As attested to by the Food and Agricultural Organization (FAO), “keeping food safe is a complex process that starts on the farm and ends with the consumers.” One wonder the process veterinary officials that are saddled with the responsibility of safety are keeping reversing the unhealthy practices at this challenging time. Though this has been the practice before the advent of COVID-19, but one would have expected the safety authorities and even the consumers to require and enforce the sellers to improve their practices especially at this time of pandemic.
Indeed, the local council government and market management in accordance with the protocols and procedures put in place by the Federal Government through the Presidential Task Force (PTF) on COVID-19 has put structures, soaps and water in place at each entrance of the Main Market (none in the Forest Market) for people entering to wash hands. They are also mandatorily required to adorn themselves with facemasks. But these measures while they were strictly enforced during the early lockdowns in March and April, they are no longer administered in the markets. Today, a few shoppers could be seen with facemasks while it is hard to see them washing hands or body temperature taken.
Another revealing practice that could be said to be in flagrant violation of the social distancing regulations for the prevention of COVID-19 are the several clusters of buyers at each shop on every block of the Main Market. This happened mostly during the lockdowns where people formed crowd in front of a shop and thereby disregarded the social or physical distancing rule. Also due to the lockdowns, there were insufficiency in food supply and that promoted sharp practices among sellers with accompanied potential health risks. Foodstuffs are poured into open bowls and trays for customers. As at June 2020, Kuje has 31 COVID-19-infected persons, ranking third after Abuja Municipal Area Council and Bwari among the six area councils in the FCT as reported by the PTF. The markets could be a contributory factor to the prevalence of the disease among an estimated population of 350,000 in the town. Given the current 34,000 infected cases and over 750 deaths, Nigeria is at higher risk of the infection with its 200 million people, the most populous and biggest economy in Africa.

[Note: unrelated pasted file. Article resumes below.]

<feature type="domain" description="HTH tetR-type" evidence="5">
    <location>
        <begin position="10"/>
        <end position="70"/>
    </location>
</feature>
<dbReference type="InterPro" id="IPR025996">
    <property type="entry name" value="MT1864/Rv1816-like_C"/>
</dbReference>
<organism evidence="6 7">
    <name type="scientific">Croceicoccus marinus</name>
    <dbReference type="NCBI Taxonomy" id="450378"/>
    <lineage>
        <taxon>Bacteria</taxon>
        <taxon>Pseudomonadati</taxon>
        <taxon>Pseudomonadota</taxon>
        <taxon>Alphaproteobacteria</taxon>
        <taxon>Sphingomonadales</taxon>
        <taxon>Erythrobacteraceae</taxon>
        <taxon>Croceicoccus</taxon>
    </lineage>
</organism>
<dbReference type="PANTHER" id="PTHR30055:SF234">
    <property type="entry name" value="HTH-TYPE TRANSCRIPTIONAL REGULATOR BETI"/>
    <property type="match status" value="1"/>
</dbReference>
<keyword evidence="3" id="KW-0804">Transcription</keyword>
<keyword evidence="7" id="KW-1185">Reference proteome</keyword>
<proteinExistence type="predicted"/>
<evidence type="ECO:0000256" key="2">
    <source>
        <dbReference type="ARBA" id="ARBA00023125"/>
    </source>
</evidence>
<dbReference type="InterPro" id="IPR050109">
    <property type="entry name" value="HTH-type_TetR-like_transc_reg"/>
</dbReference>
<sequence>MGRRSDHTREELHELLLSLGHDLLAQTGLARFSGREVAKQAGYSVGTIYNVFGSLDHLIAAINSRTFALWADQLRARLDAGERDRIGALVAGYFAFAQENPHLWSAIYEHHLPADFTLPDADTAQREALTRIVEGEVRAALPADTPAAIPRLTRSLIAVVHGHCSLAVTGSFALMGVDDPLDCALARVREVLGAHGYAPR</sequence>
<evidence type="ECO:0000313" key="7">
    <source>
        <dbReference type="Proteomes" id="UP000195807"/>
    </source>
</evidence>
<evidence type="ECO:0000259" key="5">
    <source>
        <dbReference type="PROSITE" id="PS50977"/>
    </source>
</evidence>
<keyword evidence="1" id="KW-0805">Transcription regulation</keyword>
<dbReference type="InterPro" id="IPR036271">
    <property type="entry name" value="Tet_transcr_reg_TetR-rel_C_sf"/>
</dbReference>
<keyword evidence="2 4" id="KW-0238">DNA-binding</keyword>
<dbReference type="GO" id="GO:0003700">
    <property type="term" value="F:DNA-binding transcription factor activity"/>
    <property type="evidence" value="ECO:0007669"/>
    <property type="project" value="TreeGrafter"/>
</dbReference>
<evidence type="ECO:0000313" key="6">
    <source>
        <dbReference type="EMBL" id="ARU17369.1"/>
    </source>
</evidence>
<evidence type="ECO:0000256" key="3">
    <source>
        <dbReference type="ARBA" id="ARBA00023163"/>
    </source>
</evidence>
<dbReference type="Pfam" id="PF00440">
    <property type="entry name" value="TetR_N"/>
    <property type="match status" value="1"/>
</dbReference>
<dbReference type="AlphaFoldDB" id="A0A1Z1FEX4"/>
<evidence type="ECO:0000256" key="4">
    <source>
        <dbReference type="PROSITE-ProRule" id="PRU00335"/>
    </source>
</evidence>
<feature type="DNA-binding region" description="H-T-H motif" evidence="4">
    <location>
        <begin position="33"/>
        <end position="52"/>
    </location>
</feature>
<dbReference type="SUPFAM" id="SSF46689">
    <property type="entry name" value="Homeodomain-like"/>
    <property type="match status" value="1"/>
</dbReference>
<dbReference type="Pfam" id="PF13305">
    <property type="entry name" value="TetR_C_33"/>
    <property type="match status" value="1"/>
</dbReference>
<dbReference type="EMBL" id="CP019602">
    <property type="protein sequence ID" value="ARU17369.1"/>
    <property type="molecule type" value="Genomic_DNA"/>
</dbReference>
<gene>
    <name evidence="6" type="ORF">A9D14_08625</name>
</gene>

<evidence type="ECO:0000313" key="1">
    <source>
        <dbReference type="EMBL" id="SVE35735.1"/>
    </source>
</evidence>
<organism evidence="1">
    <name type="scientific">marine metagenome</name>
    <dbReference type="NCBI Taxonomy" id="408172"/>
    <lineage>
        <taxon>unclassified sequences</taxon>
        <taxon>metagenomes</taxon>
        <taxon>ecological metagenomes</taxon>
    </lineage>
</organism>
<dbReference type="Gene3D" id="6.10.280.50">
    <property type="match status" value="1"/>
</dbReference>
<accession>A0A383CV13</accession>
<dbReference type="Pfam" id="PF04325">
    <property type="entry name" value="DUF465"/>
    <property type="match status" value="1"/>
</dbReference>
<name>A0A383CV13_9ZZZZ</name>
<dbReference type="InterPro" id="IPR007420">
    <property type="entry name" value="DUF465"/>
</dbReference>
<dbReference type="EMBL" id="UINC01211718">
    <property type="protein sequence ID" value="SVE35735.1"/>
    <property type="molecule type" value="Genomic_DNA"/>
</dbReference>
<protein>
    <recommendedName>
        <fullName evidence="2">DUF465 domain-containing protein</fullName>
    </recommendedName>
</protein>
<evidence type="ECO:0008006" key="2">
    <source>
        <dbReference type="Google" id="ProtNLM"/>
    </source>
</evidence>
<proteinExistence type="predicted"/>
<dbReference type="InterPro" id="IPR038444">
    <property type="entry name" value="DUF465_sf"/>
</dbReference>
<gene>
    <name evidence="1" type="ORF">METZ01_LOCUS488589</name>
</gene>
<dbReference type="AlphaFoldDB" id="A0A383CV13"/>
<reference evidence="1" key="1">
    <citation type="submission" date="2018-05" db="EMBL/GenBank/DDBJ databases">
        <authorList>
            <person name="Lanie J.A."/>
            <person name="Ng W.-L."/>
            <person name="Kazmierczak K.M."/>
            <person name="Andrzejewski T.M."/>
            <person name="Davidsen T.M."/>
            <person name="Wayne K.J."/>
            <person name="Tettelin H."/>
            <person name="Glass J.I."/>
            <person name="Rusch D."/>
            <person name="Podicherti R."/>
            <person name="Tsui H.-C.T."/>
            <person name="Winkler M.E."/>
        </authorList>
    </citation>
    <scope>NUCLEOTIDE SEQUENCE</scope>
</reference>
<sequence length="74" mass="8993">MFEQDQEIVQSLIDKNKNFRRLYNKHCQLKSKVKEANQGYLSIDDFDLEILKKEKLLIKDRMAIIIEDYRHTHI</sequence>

Also at Kuje markets, one can commend the market officials for improving the environment where people buy and sell. Pollution can spread the COVID-19 faster. Their surroundings that used to be filthy prior to the pandemic because of the dumping spot and human waste that sometime dotted the uncompleted blocks particularly in the Main Market that is located right inside the town is now in good condition. Wastes are being dropped outside the markets along the main road waiting for their collectors. The Forest Market along Pasali Road is open but usually has some dirt at the plantain and banana section. But the evacuations of the dirt are slow and this can be dangerous to human health not only on coronavirus but other infectious diseases. The practice can be improved. Though none of the markets was disinfected or fumigated during the pandemic.
Therefore, the way our markets are kept and arranged plus the Nigerians’ dispositions to safety rules and regulations says a lot about efforts to contain the COVID-19 as it is more likely to be aggravated and multiplied if unhygienic food handlings are cultivated.
So as the COVID-19 exposes food safety fault lines in Kuje markets, it is commonsensical to assert that such would be the conditions in many ways in most Nigerian markets. Mishandling of food could inflame the ongoing coronavirus crisis in Nigeria. The health, safety and wellbeing of people ought to be the priority of all at this time of pandemic. But as pointed out earlier, it is fair to say that it is not surprising that the Kuje Markets’ conditions were not very suitable to food safety. Social distancing was not applicable at the markets as explained above. As the COVID-19 infection rate is rising, use of masks, sanitizers and hand washing are presently no longer enforced or mandatory to enter the two markets. To a greater extent, Kuje residents eat at the risk of their health. This is the moment everybody should be health sensitive.
Fortunately, the COVID-19 offers a once-in-a-century opportunity to transform Nigerian markets. Whether it is in Mile 12, Kano, Calabar or Aba markets, concerted efforts should be geared to toward market turnaround to alleviate the challenges associated with food safety and be a safe place for any transmission of disease in the country. There are ways approaches that the authorities and other stakeholders in the food industry could create favourable conditions for better food handling even in the customary markets. First, market should be designed and built to discourage clumsiness that will impede free movement of buyers and sellers. This will enhance social distancing at all times. Secondly, food logistics must be improved in such a way where supplies are well preserved and delivered in line with public health procedures and in tandem with best practices. Thirdly, a lot has to be done by market officials to enforce rules and regulations for better food safety. Lastly, the public must be educated on personal food hygiene and public safety practices to promote better food handling and the overall health of the nation Accomplishing this feat will guard against food-borne illnesses and prevent future epidemic or pandemic.
Folahan Peace Babatunde, F.P. is a 300 level student of Food Science & Technology at the Ibrahim Badamosi Babangida University, Lapai, Niger state. She can be reached on Instagram @iam__fola.